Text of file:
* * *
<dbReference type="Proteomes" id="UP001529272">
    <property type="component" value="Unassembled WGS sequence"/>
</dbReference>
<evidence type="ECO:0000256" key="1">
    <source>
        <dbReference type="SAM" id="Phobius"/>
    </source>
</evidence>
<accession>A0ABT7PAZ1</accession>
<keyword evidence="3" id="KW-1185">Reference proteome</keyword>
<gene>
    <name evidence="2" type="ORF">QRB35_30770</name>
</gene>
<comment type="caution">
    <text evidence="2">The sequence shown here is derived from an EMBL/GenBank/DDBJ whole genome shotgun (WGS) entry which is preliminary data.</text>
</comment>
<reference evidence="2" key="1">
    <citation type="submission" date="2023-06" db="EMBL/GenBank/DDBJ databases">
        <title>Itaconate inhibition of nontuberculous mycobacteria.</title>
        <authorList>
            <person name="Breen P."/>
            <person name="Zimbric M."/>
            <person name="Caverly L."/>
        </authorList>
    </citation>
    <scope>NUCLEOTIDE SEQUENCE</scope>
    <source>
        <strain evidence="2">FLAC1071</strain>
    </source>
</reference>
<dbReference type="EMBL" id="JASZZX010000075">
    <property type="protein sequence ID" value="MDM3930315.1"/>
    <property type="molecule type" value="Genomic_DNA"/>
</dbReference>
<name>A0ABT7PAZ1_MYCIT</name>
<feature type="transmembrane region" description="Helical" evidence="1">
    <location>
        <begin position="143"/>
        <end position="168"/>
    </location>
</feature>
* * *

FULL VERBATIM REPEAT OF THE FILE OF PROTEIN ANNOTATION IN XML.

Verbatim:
<dbReference type="Proteomes" id="UP001529272">
    <property type="component" value="Unassembled WGS sequence"/>
</dbReference>
<evidence type="ECO:0000256" key="1">
    <source>
        <dbReference type="SAM" id="Phobius"/>
    </source>
</evidence>
<accession>A0ABT7PAZ1</accession>
<keyword evidence="3" id="KW-1185">Reference proteome</keyword>
<gene>
    <name evidence="2" type="ORF">QRB35_30770</name>
</gene>
<comment type="caution">
    <text evidence="2">The sequence shown here is derived from an EMBL/GenBank/DDBJ whole genome shotgun (WGS) entry which is preliminary data.</text>
</comment>
<reference evidence="2" key="1">
    <citation type="submission" date="2023-06" db="EMBL/GenBank/DDBJ databases">
        <title>Itaconate inhibition of nontuberculous mycobacteria.</title>
        <authorList>
            <person name="Breen P."/>
            <person name="Zimbric M."/>
            <person name="Caverly L."/>
        </authorList>
    </citation>
    <scope>NUCLEOTIDE SEQUENCE</scope>
    <source>
        <strain evidence="2">FLAC1071</strain>
    </source>
</reference>
<dbReference type="EMBL" id="JASZZX010000075">
    <property type="protein sequence ID" value="MDM3930315.1"/>
    <property type="molecule type" value="Genomic_DNA"/>
</dbReference>
<name>A0ABT7PAZ1_MYCIT</name>
<feature type="transmembrane region" description="Helical" evidence="1">
    <location>
        <begin position="143"/>
        <end position="168"/>
    </location>
</feature>